The Literary is Political
On Poetry, Resistance, and the Shift from Sadness to Resolve
This past Wednesday half the country woke to the harsh realization that Donald Trump had defeated Hillary Clinton in the 2016 Presidential election. What followed—and continues still—was some combination of shock, despair, and fury.
Many are grieving for a vision of America that now feels dead. Some are in a state of deep, stunned mourning, while others are letting anger and action move them forward—most are struggling for a balance between the two. The stakes are high for all of us, for the planet, but they are so much higher for people of color, Muslims, LGBTQ Americans, immigrants, women—all of whom have been made into targets by the ugly rhetoric of the campaign and its relentless exhumation of this country’s foundational ugliness.
As many do in times of acute distress, when the heart craves artful distraction and the mind seeks moral feeling, people have turned to poetry. And while I tend to agree with Auden that “poetry makes nothing happen,” there are moments of rudderless despair when a poem can be a lifeline to solid ground. Some might say there is privilege and indulgence in the consolations of art when so many lives are at stake, but in this dark moment there is no one way to respond, no timetable we can impose on how sadness shifts to resolve.
Stanley Kunitz’s “The Testing Tree” was one of dozens of poems that showed up in my timeline on Wednesday, these lines specifically:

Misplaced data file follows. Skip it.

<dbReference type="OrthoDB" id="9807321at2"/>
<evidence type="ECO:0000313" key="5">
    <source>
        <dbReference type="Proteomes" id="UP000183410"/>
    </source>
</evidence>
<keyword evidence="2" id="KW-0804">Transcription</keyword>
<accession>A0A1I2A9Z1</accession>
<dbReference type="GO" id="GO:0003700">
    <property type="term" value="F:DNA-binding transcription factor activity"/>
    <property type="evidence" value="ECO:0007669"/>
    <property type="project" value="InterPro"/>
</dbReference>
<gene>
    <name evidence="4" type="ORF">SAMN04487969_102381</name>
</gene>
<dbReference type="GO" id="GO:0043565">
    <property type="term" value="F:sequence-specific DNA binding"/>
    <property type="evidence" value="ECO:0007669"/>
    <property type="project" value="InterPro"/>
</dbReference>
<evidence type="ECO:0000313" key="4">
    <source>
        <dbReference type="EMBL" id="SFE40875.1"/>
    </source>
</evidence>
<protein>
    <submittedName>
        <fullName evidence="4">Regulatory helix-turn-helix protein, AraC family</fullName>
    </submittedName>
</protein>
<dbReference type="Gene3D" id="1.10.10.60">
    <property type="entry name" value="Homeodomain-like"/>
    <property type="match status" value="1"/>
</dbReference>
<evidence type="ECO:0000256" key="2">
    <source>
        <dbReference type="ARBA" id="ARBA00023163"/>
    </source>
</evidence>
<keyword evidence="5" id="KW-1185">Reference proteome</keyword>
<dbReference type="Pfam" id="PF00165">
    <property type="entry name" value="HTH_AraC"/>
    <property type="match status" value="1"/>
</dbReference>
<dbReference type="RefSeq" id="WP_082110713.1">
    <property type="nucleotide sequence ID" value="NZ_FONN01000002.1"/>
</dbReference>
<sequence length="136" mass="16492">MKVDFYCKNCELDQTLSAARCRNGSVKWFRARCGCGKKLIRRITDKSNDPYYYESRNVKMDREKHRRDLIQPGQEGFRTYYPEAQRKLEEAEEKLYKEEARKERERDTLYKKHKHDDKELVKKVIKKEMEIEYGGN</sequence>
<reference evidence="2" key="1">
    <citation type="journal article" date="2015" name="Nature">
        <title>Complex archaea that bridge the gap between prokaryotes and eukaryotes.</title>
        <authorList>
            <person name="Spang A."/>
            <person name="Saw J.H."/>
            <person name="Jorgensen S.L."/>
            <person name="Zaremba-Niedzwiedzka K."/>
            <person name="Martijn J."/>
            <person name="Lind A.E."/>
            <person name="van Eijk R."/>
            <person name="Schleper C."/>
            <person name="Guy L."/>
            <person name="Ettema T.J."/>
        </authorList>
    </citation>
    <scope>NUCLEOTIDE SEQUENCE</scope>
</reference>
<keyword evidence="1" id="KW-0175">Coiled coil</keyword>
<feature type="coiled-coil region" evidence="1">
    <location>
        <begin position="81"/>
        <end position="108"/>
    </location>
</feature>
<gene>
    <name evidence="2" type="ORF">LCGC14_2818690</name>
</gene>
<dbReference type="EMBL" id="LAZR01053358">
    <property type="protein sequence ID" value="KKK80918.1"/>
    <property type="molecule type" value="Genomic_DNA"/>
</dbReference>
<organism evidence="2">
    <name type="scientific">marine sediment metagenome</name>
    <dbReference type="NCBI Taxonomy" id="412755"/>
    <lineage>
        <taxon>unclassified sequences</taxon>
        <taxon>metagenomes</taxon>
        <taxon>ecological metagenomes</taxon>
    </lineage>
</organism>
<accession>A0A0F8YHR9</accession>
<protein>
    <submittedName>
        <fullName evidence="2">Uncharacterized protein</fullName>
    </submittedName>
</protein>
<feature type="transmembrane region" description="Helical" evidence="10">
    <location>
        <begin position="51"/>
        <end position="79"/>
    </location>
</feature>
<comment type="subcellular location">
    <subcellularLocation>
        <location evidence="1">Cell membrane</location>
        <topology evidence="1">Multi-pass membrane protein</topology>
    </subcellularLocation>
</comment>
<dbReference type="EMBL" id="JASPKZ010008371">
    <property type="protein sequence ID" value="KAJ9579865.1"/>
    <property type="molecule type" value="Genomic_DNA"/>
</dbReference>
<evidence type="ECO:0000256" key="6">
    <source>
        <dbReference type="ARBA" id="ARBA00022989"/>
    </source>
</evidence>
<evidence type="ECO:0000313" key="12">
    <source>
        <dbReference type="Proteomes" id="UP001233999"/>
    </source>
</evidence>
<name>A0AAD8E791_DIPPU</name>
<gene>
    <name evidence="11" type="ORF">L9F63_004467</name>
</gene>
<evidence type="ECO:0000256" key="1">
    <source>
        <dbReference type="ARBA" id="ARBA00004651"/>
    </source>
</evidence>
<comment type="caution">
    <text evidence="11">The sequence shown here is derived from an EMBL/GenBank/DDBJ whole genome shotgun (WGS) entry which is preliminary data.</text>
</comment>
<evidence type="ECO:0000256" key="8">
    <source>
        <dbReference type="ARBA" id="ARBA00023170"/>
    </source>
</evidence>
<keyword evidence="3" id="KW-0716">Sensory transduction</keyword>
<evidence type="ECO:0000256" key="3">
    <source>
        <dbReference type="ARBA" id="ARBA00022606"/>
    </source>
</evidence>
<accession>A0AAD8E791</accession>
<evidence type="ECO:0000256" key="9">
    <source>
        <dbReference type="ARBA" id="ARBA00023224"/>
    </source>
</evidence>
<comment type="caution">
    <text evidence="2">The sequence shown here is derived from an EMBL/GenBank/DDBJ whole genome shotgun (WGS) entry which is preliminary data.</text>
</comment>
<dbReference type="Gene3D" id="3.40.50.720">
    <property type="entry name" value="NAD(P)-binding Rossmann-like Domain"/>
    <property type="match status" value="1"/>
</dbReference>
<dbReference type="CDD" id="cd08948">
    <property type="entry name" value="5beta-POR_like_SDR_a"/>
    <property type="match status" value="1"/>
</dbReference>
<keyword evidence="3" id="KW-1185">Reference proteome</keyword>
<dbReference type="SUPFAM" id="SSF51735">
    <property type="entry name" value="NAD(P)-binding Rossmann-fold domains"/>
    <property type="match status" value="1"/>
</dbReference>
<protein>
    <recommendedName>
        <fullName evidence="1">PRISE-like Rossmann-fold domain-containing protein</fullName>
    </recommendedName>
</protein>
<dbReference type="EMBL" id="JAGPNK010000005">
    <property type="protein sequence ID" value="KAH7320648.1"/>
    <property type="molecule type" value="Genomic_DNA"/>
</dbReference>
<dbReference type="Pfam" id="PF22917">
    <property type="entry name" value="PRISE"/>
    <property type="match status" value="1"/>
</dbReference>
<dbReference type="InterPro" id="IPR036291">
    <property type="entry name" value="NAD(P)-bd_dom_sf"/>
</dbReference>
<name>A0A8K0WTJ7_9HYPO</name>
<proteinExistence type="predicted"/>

In murderous times / the heart breaks and breaks / and lives by breaking.
So even as our hearts break, we go on living. For our part, as a publication invested in the power of books and literature, I think now is the moment to throw out lifelines, to do what we can to offer even the smallest antidote to the kind of despair that makes so much sense this week.
But, to forestall despair is to create a useful space for anger and action, which will come next, and which will not stop. I firmly believe the literary is political and, as such, Literary Hub will use its platform (as we have tried to thus far) as a space for bearing witness and calling to action, for testimony and prosecution, for lamentation and, when possible, celebration. A space for the many and wonderful literary voices that make up our real America.
Today at Lit Hub we offer reflections on mourning and hope (Garnette Cadogan, Edie Meidav, John Berger, Heather Wells Peterson), a reading list of poems that help give us the life and resolve to keep going, and suggestions for literary diversion for those hopeless moments when the real world seems irredeemably cruel.
Next week—and the weeks to come—we will be looking to our nation’s great writers for calls to action, moral resolve, instructions in resistance, and, above all else, reminders of our humanity.